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[Fwd: Ontology mapping] Re: model-model mapping

From: Leo Obrst <lobrst@mitre.org>
Date: Fri, 18 Jan 2002 18:43:45 -0500
Message-ID: <3C48B331.BF5DE10F@mitre.org>
To: Danny Ayers <danny666@virgilio.it>, RDF <www-rdf-interest@w3.org>
Here is the 1st Protege message.
-- 
_____________________________________________
Dr. Leo Obrst		The MITRE Corporation
mailto:lobrst@mitre.org Intelligent Information Management/Exploitation
Voice: 703-883-6770	7515 Colshire Drive, M/S W640
Fax: 703-883-1379       McLean, VA 22102-7508, USA

attached mail follows:


Kostas, 

There is a large (and growing larger) literature out there. In general
you cannot do automated mapping, since someone or something needs to
know the semantics of both ontologies. State of the art is
semi-automated. People try to get by with weak methods, i.e.,
string/substring identity, graph homomorphism, etc., but these are
really insufficient. The best method is to show that two ontologies have
equivalent formal models (or subsets, overlaps, etc.), but the problem
is that that is easier said than done. Usually the ontologies are
expressed in different representation languages (possibly with
ill-defined formal model theories). Also, it may be the case that you
need to have as much semantics preservation as possible as you go
between a semantically well-defined ontology/taxonomy and an ill-defined
ontology/taxonomy, the latter of which may have "pockets" of
well-defined semantics or has [typically unsound] reasoning methods
which nevertheless may be pragmatically and locally useful: many of the
procedural and quasi-declarative reasoning systems and applications in
the world are unsound.

The question of semantic mapping is being addressed in 3 technical areas
that I am aware of: database, thesaurus, and ontology communities. On
the one hand the task is harder in ontologies because of the semantic
richness, on the other it's easier because of the typically more
precisely defined semantics. Also, the ontology community has mostly
focused on merging ontologies, not mapping ontologies, but in many cases
you need to preserve the independence of the ontologies (possibly
different owners, standards, etc.) and hence just map. 

I am very interested in this area myself. We recently had a paper in
F.OIS-01 "Ontological Engineering for B2B E-Commerce" where we
illustrate somewhat the problem of semantic mapping, from the
perspective of B2B.

Here is just a short list of approaches and related literature (yes,
formalization of context is very close to semantic mapping), don't have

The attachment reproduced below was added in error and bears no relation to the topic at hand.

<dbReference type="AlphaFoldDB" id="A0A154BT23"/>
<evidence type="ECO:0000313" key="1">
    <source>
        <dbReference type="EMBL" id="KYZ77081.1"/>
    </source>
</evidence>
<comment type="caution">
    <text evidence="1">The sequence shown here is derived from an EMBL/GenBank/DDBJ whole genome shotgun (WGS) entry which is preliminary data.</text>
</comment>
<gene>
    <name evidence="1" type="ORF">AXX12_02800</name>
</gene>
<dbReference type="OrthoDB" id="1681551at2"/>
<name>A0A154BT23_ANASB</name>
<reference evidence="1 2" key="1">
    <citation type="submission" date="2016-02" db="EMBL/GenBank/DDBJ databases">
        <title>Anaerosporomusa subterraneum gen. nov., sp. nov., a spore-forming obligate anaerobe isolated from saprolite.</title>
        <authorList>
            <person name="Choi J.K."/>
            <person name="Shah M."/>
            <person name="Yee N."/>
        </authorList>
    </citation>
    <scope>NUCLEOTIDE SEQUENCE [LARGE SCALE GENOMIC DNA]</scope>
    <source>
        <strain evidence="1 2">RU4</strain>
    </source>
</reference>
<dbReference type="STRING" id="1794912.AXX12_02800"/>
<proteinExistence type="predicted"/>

the exact citations right now:
Microtheories: Lena, Guha, et al, 1990, etc., Cycorp 
“Little Theories” and Theory Interpretation: Farmer et al, 1994, MITRE
Articulation Ontologies: Wiederhold, Mitra, Jannink, 2000, Stanford U.
Graph Homomorphisms: Many
Conceptual Anchoring, etc.: Noy, 2001, SMI
Local Models Semantics (Context): Giunchiglia, Ghidini, 1997, U. Trento
Formalized Context: McCarthy, Guha, Buvac, 1990, etc. Stanford U.
Morphisms (Category Theory): Many
Information Flow Theory: Barwise & Seligman, 1997
Information Flow Framework Candidate Upper Ontology (IEEE Standard Upper
Ontology): Robert Kent, 2001
Intercontext Correlation: Skvortsov, Kalinichenko, 2001, Institute for
Problems of Informatics, Russian Academy of Science
Schema Mapping: Rahm & Bernstein, Universitšt Leipzig, 2001
Ontolingua/Chimaera, Fikes & McGuinness, 1999, etc., Stanford U.
Ontomorph, Chalupsky, 2000, ISI.

Also, of course, there is some work being done on approximating semantic
equivalence statistically, have to look for references.

Hope this helps some.

Leo

> Kostas Kastradas wrote:
> 
> Hi,
> I am looking for algorithms that map, automatically not manually, two
> ontologies. First, I want to understand the mechanisms of mapping amd
> second I want to apply them to map two simple, not large scale,
> ontologies.Any suggestions?
> P.S.:I am aware of the Anchor algorithm that it was suggested by
> Natasha F. Noy but I would like to see some more just to have a
> general idea of mapping
> Thanks
> Kostas Kastradas

-- 
_____________________________________________
Dr. Leo Obrst		The MITRE Corporation
mailto:lobrst@mitre.org Intelligent Information Management/Exploitation
Voice: 703-883-6770	7515 Colshire Drive, M/S W640
Fax: 703-883-1379       McLean, VA 22102-7508, USA


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Received on Friday, 18 January 2002 18:43:10 GMT

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